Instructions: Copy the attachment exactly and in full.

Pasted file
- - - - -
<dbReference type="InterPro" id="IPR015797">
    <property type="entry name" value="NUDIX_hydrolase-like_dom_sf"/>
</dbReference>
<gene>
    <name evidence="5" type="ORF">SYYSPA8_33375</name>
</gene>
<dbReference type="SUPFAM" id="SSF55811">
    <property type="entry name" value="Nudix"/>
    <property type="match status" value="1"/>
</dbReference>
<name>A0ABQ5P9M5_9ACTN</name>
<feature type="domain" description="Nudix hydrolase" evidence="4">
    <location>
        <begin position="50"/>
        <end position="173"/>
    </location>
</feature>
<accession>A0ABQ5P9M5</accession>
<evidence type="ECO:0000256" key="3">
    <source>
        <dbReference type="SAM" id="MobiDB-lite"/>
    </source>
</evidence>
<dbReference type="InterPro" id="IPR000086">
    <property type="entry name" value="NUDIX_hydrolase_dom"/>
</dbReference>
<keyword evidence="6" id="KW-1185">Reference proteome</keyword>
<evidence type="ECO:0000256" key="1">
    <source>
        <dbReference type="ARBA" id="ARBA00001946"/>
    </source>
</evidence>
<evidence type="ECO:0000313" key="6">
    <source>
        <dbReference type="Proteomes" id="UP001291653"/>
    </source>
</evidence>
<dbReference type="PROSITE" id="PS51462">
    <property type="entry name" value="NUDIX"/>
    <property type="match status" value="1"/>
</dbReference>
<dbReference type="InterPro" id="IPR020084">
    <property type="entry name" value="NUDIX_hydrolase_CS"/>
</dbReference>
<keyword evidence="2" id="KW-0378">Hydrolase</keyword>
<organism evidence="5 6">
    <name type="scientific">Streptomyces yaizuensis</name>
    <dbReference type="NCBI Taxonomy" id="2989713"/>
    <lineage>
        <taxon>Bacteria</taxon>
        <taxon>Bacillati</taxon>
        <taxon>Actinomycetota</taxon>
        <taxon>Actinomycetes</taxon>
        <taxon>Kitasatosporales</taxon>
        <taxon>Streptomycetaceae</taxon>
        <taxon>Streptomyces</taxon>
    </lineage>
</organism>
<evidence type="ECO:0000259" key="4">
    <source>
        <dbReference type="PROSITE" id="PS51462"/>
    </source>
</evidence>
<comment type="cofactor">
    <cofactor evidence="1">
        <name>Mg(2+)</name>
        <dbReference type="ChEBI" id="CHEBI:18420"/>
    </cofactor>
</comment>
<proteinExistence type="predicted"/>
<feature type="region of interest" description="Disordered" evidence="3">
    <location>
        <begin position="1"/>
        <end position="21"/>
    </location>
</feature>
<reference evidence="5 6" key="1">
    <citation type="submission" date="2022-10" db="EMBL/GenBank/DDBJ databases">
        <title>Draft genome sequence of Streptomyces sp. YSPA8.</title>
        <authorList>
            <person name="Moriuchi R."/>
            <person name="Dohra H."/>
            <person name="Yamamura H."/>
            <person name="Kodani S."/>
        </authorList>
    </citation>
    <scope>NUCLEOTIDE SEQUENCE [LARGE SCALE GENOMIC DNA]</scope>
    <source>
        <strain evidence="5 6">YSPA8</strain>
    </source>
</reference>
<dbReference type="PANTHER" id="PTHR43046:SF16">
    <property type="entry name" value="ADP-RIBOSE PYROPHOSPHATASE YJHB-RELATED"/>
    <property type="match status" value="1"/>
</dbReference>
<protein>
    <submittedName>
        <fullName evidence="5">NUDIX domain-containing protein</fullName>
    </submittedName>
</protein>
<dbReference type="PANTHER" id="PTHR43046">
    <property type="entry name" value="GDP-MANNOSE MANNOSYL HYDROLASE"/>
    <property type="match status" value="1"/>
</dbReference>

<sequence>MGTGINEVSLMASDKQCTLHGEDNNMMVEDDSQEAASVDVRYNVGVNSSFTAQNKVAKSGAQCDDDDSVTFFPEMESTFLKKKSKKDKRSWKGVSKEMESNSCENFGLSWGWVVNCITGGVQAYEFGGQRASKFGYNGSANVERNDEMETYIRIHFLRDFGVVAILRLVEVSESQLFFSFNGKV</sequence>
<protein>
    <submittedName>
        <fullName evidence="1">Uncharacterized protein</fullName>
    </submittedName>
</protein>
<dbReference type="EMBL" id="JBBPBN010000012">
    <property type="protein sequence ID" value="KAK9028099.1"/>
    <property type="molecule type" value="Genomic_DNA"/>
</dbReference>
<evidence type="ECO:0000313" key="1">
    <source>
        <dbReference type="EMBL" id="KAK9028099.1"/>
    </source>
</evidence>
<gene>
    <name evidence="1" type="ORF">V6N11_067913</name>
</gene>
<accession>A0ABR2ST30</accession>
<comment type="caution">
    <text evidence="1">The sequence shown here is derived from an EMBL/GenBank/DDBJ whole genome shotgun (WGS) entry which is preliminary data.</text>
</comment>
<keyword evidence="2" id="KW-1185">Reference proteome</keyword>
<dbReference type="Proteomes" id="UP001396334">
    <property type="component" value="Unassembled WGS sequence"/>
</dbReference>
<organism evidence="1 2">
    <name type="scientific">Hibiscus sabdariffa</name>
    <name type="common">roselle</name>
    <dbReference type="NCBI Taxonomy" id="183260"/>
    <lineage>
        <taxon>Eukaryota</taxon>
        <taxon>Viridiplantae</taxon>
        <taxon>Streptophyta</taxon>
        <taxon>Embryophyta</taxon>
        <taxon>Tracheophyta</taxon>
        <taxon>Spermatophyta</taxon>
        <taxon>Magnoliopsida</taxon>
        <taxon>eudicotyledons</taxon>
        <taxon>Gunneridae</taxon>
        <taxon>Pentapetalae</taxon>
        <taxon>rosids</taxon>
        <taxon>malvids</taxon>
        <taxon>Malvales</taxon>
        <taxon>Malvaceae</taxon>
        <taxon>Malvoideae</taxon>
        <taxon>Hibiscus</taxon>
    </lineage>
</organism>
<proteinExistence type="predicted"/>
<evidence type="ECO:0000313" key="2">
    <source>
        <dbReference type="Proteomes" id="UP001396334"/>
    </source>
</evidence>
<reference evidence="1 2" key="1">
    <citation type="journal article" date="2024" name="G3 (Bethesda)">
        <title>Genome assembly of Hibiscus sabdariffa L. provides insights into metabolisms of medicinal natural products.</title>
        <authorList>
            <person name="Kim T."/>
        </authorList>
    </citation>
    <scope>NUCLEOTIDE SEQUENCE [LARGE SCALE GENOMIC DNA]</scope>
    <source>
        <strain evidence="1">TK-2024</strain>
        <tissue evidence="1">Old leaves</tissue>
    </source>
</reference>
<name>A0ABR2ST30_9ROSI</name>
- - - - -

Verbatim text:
<dbReference type="InterPro" id="IPR015797">
    <property type="entry name" value="NUDIX_hydrolase-like_dom_sf"/>
</dbReference>
<gene>
    <name evidence="5" type="ORF">SYYSPA8_33375</name>
</gene>
<dbReference type="SUPFAM" id="SSF55811">
    <property type="entry name" value="Nudix"/>
    <property type="match status" value="1"/>
</dbReference>
<name>A0ABQ5P9M5_9ACTN</name>
<feature type="domain" description="Nudix hydrolase" evidence="4">
    <location>
        <begin position="50"/>
        <end position="173"/>
    </location>
</feature>
<accession>A0ABQ5P9M5</accession>
<evidence type="ECO:0000256" key="3">
    <source>
        <dbReference type="SAM" id="MobiDB-lite"/>
    </source>
</evidence>
<dbReference type="InterPro" id="IPR000086">
    <property type="entry name" value="NUDIX_hydrolase_dom"/>
</dbReference>
<keyword evidence="6" id="KW-1185">Reference proteome</keyword>
<evidence type="ECO:0000256" key="1">
    <source>
        <dbReference type="ARBA" id="ARBA00001946"/>
    </source>
</evidence>
<evidence type="ECO:0000313" key="6">
    <source>
        <dbReference type="Proteomes" id="UP001291653"/>
    </source>
</evidence>
<dbReference type="PROSITE" id="PS51462">
    <property type="entry name" value="NUDIX"/>
    <property type="match status" value="1"/>
</dbReference>
<dbReference type="InterPro" id="IPR020084">
    <property type="entry name" value="NUDIX_hydrolase_CS"/>
</dbReference>
<keyword evidence="2" id="KW-0378">Hydrolase</keyword>
<organism evidence="5 6">
    <name type="scientific">Streptomyces yaizuensis</name>
    <dbReference type="NCBI Taxonomy" id="2989713"/>
    <lineage>
        <taxon>Bacteria</taxon>
        <taxon>Bacillati</taxon>
        <taxon>Actinomycetota</taxon>
        <taxon>Actinomycetes</taxon>
        <taxon>Kitasatosporales</taxon>
        <taxon>Streptomycetaceae</taxon>
        <taxon>Streptomyces</taxon>
    </lineage>
</organism>
<evidence type="ECO:0000259" key="4">
    <source>
        <dbReference type="PROSITE" id="PS51462"/>
    </source>
</evidence>
<comment type="cofactor">
    <cofactor evidence="1">
        <name>Mg(2+)</name>
        <dbReference type="ChEBI" id="CHEBI:18420"/>
    </cofactor>
</comment>
<proteinExistence type="predicted"/>
<feature type="region of interest" description="Disordered" evidence="3">
    <location>
        <begin position="1"/>
        <end position="21"/>
    </location>
</feature>
<reference evidence="5 6" key="1">
    <citation type="submission" date="2022-10" db="EMBL/GenBank/DDBJ databases">
        <title>Draft genome sequence of Streptomyces sp. YSPA8.</title>
        <authorList>
            <person name="Moriuchi R."/>
            <person name="Dohra H."/>
            <person name="Yamamura H."/>
            <person name="Kodani S."/>
        </authorList>
    </citation>
    <scope>NUCLEOTIDE SEQUENCE [LARGE SCALE GENOMIC DNA]</scope>
    <source>
        <strain evidence="5 6">YSPA8</strain>
    </source>
</reference>
<dbReference type="PANTHER" id="PTHR43046:SF16">
    <property type="entry name" value="ADP-RIBOSE PYROPHOSPHATASE YJHB-RELATED"/>
    <property type="match status" value="1"/>
</dbReference>
<protein>
    <submittedName>
        <fullName evidence="5">NUDIX domain-containing protein</fullName>
    </submittedName>
</protein>
<dbReference type="PANTHER" id="PTHR43046">
    <property type="entry name" value="GDP-MANNOSE MANNOSYL HYDROLASE"/>
    <property type="match status" value="1"/>
</dbReference>

<sequence>MGTGINEVSLMASDKQCTLHGEDNNMMVEDDSQEAASVDVRYNVGVNSSFTAQNKVAKSGAQCDDDDSVTFFPEMESTFLKKKSKKDKRSWKGVSKEMESNSCENFGLSWGWVVNCITGGVQAYEFGGQRASKFGYNGSANVERNDEMETYIRIHFLRDFGVVAILRLVEVSESQLFFSFNGKV</sequence>
<protein>
    <submittedName>
        <fullName evidence="1">Uncharacterized protein</fullName>
    </submittedName>
</protein>
<dbReference type="EMBL" id="JBBPBN010000012">
    <property type="protein sequence ID" value="KAK9028099.1"/>
    <property type="molecule type" value="Genomic_DNA"/>
</dbReference>
<evidence type="ECO:0000313" key="1">
    <source>
        <dbReference type="EMBL" id="KAK9028099.1"/>
    </source>
</evidence>
<gene>
    <name evidence="1" type="ORF">V6N11_067913</name>
</gene>
<accession>A0ABR2ST30</accession>
<comment type="caution">
    <text evidence="1">The sequence shown here is derived from an EMBL/GenBank/DDBJ whole genome shotgun (WGS) entry which is preliminary data.</text>
</comment>
<keyword evidence="2" id="KW-1185">Reference proteome</keyword>
<dbReference type="Proteomes" id="UP001396334">
    <property type="component" value="Unassembled WGS sequence"/>
</dbReference>
<organism evidence="1 2">
    <name type="scientific">Hibiscus sabdariffa</name>
    <name type="common">roselle</name>
    <dbReference type="NCBI Taxonomy" id="183260"/>
    <lineage>
        <taxon>Eukaryota</taxon>
        <taxon>Viridiplantae</taxon>
        <taxon>Streptophyta</taxon>
        <taxon>Embryophyta</taxon>
        <taxon>Tracheophyta</taxon>
        <taxon>Spermatophyta</taxon>
        <taxon>Magnoliopsida</taxon>
        <taxon>eudicotyledons</taxon>
        <taxon>Gunneridae</taxon>
        <taxon>Pentapetalae</taxon>
        <taxon>rosids</taxon>
        <taxon>malvids</taxon>
        <taxon>Malvales</taxon>
        <taxon>Malvaceae</taxon>
        <taxon>Malvoideae</taxon>
        <taxon>Hibiscus</taxon>
    </lineage>
</organism>
<proteinExistence type="predicted"/>
<evidence type="ECO:0000313" key="2">
    <source>
        <dbReference type="Proteomes" id="UP001396334"/>
    </source>
</evidence>
<reference evidence="1 2" key="1">
    <citation type="journal article" date="2024" name="G3 (Bethesda)">
        <title>Genome assembly of Hibiscus sabdariffa L. provides insights into metabolisms of medicinal natural products.</title>
        <authorList>
            <person name="Kim T."/>
        </authorList>
    </citation>
    <scope>NUCLEOTIDE SEQUENCE [LARGE SCALE GENOMIC DNA]</scope>
    <source>
        <strain evidence="1">TK-2024</strain>
        <tissue evidence="1">Old leaves</tissue>
    </source>
</reference>
<name>A0ABR2ST30_9ROSI</name>